# [Election-Methods] YN model - simple voting model in which range optimal, others not

Abd ul-Rahman Lomax abd at lomaxdesign.com
Mon Mar 24 19:44:15 PDT 2008

At 01:27 PM 3/24/2008, Abd ul-Rahman Lomax wrote:
>So we eliminate, for the individual voter, the exact match candidate.
>We now have a choice of candidates who agree with the voter on three
>out of four issues. The problem, you will note, isn't solved on that
>web page. We could make a nice neat assumption that somehow these
>issues have been arranged in a universal sequence of importance, so
>that agreement in the first position is more important than that in
>second, and so on. The effect is that the fourth issue is dropped,
>there are now eight unique positions, each held by two candidates;
>one of these, however, was in first rank, so the other one is now the
>second choice. And, by recursion, we can determine the vote of each
>voter. I haven't done it. Once upon a time, I would have. Life moves on.

I decided to construct the rankings. For each row in the table, if we
make the assumption above about issue importance (not the general
case, to be sure, but a reasonable example), we can determine the sincere vote.

the table (monospaced) shows the order of preference for each voter
profile. Each voter votes first preference for the candidate with the
exact same profile as the voter. Then the voters rank the candidates
according to two considerations: the voters always prefer a candidate
which agrees with them on more issues. The table shows, at the top,
the number of agreements (the first column total of 4 is not shown).
Then, within the set of candidates with the same number of
agreements, the issues are considered to be presented in order of
importance, which would necessarily be minor compared to the
preference between, say, a candidate with three agreements rather
than two. If a ranked ballot allowed equal preferences to be
expressed, then these columns with the same number at the top would
be equated, but then we'd need to deal with a tie-breaking method even more.

voter count
agree:  3    3    3    3    2    2    2    2    2    2     1    1
1    1   (0)
1st  2nd  3rd  4th  5th  6th  7th  8th  9th  10th 11th 12th 13th
14th 15th 16th
0 YYYY YYYN YYNY YNYY NYYY YYNN YNYN YNNY NYYN NYNY NNYY YNNN NYNN
NNYN NNNY NNNN
4 YYYN YYYY YYNN YNYN NYYN YYNY YNYY YNNN NYYY NYNN NNYN YNNY NYNY
NNYY NNNN NNNY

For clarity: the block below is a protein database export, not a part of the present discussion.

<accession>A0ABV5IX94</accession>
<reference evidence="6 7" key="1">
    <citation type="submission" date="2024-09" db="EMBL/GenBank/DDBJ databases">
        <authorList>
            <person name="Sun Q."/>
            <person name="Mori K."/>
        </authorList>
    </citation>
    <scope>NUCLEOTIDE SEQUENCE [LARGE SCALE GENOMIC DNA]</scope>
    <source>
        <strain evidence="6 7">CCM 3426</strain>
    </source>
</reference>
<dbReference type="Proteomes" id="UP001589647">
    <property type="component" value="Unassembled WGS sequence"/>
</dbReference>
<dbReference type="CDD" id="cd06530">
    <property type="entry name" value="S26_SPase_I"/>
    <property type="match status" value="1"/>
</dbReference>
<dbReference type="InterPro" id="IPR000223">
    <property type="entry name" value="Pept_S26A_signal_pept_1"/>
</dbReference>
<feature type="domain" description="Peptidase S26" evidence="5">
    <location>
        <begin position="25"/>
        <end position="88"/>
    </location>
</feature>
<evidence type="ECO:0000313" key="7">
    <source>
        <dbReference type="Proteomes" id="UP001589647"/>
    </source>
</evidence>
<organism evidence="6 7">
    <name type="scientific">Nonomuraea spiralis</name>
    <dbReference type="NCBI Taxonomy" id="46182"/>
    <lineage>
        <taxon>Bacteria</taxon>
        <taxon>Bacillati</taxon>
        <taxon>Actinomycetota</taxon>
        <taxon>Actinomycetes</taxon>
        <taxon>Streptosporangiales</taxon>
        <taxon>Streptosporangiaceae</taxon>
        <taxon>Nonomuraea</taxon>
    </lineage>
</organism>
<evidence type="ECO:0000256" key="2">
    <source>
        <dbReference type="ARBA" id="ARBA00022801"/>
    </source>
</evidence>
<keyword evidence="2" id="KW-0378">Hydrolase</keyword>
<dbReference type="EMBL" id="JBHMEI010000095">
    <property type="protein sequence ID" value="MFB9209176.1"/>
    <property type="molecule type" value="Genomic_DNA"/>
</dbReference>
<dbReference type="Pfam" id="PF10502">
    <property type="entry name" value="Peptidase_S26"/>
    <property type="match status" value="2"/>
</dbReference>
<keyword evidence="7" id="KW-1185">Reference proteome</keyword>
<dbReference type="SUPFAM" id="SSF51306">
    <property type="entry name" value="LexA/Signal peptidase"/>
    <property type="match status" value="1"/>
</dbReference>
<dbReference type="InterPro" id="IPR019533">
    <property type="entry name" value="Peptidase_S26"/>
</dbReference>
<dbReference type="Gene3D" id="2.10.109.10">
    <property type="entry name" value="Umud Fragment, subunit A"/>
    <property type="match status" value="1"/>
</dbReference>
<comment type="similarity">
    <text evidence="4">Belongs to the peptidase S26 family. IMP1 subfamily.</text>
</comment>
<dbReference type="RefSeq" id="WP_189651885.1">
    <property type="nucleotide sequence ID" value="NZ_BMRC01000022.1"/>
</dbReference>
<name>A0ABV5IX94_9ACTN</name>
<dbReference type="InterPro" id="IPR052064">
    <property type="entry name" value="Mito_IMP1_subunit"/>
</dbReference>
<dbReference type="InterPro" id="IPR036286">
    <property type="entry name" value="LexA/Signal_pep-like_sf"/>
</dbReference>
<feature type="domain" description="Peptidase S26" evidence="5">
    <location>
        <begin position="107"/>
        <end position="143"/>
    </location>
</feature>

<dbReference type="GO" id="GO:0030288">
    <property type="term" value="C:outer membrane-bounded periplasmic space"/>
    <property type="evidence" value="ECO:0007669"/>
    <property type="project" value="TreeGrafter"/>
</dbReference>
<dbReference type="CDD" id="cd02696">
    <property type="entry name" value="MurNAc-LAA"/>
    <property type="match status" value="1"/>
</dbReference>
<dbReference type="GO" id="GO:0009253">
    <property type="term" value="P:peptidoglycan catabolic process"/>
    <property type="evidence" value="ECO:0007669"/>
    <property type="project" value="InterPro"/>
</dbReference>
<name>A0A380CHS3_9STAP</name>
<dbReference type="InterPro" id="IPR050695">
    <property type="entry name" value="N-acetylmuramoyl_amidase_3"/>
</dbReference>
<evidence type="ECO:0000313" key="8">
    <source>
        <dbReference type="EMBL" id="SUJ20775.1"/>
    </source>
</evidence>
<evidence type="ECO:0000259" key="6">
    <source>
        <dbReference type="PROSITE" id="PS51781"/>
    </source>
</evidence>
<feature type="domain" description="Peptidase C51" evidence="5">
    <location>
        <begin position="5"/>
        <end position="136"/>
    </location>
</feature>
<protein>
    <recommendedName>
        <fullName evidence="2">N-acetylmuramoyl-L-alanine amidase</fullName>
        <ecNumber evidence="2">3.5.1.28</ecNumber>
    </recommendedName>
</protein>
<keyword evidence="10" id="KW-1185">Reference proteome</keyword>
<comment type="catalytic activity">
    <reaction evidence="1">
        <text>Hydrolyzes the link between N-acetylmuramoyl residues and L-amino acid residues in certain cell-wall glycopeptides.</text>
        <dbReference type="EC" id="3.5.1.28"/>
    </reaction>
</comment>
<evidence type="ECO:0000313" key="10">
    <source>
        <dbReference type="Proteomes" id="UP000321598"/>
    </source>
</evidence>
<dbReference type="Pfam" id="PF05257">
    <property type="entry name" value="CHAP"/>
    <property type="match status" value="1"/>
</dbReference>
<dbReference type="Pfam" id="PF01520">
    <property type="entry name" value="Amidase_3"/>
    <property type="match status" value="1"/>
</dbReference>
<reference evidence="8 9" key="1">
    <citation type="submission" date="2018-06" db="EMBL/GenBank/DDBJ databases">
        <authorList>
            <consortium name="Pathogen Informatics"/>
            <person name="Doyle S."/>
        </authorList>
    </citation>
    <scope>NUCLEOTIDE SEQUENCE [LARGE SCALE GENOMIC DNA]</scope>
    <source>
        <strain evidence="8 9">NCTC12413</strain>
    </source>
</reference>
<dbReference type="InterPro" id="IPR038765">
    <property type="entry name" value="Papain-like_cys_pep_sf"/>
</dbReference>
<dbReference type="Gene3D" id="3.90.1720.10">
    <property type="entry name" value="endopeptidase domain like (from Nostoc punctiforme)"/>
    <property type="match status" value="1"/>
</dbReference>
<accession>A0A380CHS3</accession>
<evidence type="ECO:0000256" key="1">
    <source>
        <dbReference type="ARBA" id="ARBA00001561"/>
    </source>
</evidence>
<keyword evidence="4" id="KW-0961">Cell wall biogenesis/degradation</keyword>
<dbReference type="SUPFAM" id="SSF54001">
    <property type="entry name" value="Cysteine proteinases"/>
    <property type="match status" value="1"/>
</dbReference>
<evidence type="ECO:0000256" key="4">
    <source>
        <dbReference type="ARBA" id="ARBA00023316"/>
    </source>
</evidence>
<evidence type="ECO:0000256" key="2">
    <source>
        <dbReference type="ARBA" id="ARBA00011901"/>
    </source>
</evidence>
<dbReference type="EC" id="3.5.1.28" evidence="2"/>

4 YYNY YYNN YYYY YNNY NYNY YYYN YNNN YNYY NYNN NYYY NNNY YNYN NYYN
NNNN NNYY NNYN
1 YYNN YYNY YYYN YNNN NYNN YYYY YNNY YNYN NYNY NYYN NNNN YNYY NYYY
NNNY NNYN NNYY
4 YNYY YNYN YNNY YYYY NNYY YNNN YYYN YYNY NNYN NNNY NYYY YYNN NNNN
NYYN NYNY NYNN
1 YNYN YNYY YNNN YYYN NNYN YNNY YYYY YYNN NNYY NNNN NYYN YYNY NNNY
NYYY NYNN NYNY
1 YNNY YNNN YNYY YYNY NNNY YNYN YYNN YYYY NNNN NNYY NYNY YYYN NNYN
NYNN NYYY NYYN
1 YNNN YNNY YNYN YYNN NNNN YNYY YYNY YYYN NNNY NNYN NYNN YYYY NNYY
NYNY NYYN NYYY
4 NYYY NYYN NYNY NNYY YYYY NYNN NNYN NNNY YYYN YYNY YNYY NNNN YYNN
YNYN YNNY YNNN
1 NYYN NYYY NYNN NNYN YYYN NYNY NNYY NNNN YYYY YYNN YNYN NNNY YYNY
YNYY YNNN YNNY
1 NYNY NYNN NYYY NNNY YYNY NYYN NNNN NNYY YYNN YYYY YNNY NNYN YYYN
YNNN YNYY YNYN
1 NYNN NYNY NYYN NNNN YYNN NYYY NNNY NNYN YYNY YYYN YNNN NNYY YYYY
YNNY YNYN YNYY
1 NNYY NNYN NNNY NYYY YNYY NNNN NYYN NYNY YNYN YNNY YYYY NYNN YNNN
YYYN YYNY YYNN
1 NNYN NNYY NNNN NYYN YNYN NNNY NYYY NYNN YNYY YNNN YYYN NYNY YNNY
YYYY YYNN YYNY
1 NNNY NNNN NNYY NYNY YNNY NNYN NYNN NYYY YNNN YNYY YYNY NYYN YNYN
YYNN YYYY YYYN
5 NNNN NNNY NNYN NYNN YNNN NNYY NYNY NYYN YNNY YNYN YYNN NYYY YNYY
YYNY YYYN YYYY

Is this the correct presentation of voter rankings, given the
assumptions? (I did cross-check it by looking at the binary patterns.)

Now, to try to use IRV with this, we immediately run into a rather
nasty problem. Massive ties. Most of the tie-breaking methods don't
work; I will eliminate the first candidate on the list of tied
candidates. So this is the way the rounds go:

YYYY 0 -
YYYN 4 5 5 5 5 5 5 5 5 5  5  5  -
YYNY 4 4 5 5 5 5 5 5 5 5  5  5 10 15 20 wins
YYNN 1 1 -
YNYY 4 4 4 5 5 5 5 5 5 5  5  5  5  -
YNYN 1 1 1 -
YNNY 1 1 1 1 -
YNNN 1 1 1 1 2 2 2 2 2 -
NYYY 4 4 4 4 4 5 5 5 5 5  5  5  5  5  -
NYYN 1 1 1 1 1 -
NYNY 1 1 1 1 1 1 -
NYNN 1 1 1 1 1 1 2 2 2 2  -
NNYY 1 1 1 1 1 1 1 -
NNYN 1 1 1 1 1 1 1 2 2 2  2 -
NNNY 1 1 1 1 1 1 1 1 -
NNNN 5 5 5 5 5 5 5 5 6 8 10 11 11 11 11

YYNY wins. IRV performs better than Plurality, which elects NNNN.
Now, this used a full set of rankings. One could look at this with,
say, RCV (three ranks), or using the five ranks that allow ranking
all the three or four issue matches.

I thought it would be interesting to do this with Bucklin. Allow to
proceed until majority or to the fifth round (which is the last round
in which voters are voting for candidates they match on three issues
out of four.) In Duluth Bucklin, perhaps, these votes would be third
round votes, which allowed multiple candidates to be chosen. Notice
that if every voter votes "strategically," they get NNNN. Prisoner's
dilemma, isn't that?

YYYY 0 4 4 4 4 = 16, majority
YYYN 4 0 1 1 1 =  7
YYNY 4 1 0 1 1 =  7
YYNN 1 4 4 1 1 = 11
YNYY 4 1 1 0 1 =  7
YNYN 1 4 1 4 1 = 11
YNNY 1 1 4 4 1 = 11
YNNN 1 1 1 1 5 =  9
NYYY 4 1 1 1 0 =  7
NYYN 1 1 1 1 4 =  8
NYNY 1 1 4 1 4 = 11
NYNN 1 1 1 5 1 =  9
NNYY 1 1 1 4 4 = 11
NNYN 1 1 5 1 1 =  9
NNNY 1 5 1 1 1 =  9
NNNN 5 1 1 1 1 =  9

Bucklin does detect the issue-majority winner, the candidate who
agrees with the majority on all four issues.

These studies could be replete with errors. Handle with care. The
full ranking table is probably correct, I would not bet much on the
IRV counting. Remind me not to count an IRV election with many candidates.

If someone wants to create the Condorcet matrix....